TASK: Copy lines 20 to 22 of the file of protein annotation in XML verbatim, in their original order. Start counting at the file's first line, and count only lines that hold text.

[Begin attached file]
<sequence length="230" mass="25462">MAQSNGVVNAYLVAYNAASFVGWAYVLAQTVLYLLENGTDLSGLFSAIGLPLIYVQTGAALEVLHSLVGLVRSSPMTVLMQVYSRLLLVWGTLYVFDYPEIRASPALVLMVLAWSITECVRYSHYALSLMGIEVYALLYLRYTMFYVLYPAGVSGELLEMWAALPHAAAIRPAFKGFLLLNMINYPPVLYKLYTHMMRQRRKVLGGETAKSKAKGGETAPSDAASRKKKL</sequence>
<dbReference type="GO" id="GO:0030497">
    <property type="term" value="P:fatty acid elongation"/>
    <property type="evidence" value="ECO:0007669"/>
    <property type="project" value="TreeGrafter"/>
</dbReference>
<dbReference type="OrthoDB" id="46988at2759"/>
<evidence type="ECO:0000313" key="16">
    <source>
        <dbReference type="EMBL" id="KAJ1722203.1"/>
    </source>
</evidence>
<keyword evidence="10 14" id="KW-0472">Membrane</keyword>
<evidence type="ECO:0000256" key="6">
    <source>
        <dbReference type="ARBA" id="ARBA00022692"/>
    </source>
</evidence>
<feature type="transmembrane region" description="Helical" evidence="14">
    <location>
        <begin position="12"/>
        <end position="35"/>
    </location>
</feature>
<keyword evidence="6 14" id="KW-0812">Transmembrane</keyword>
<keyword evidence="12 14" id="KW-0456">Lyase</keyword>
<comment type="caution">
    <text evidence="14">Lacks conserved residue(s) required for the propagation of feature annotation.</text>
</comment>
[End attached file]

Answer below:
    <location>
        <begin position="12"/>
        <end position="35"/>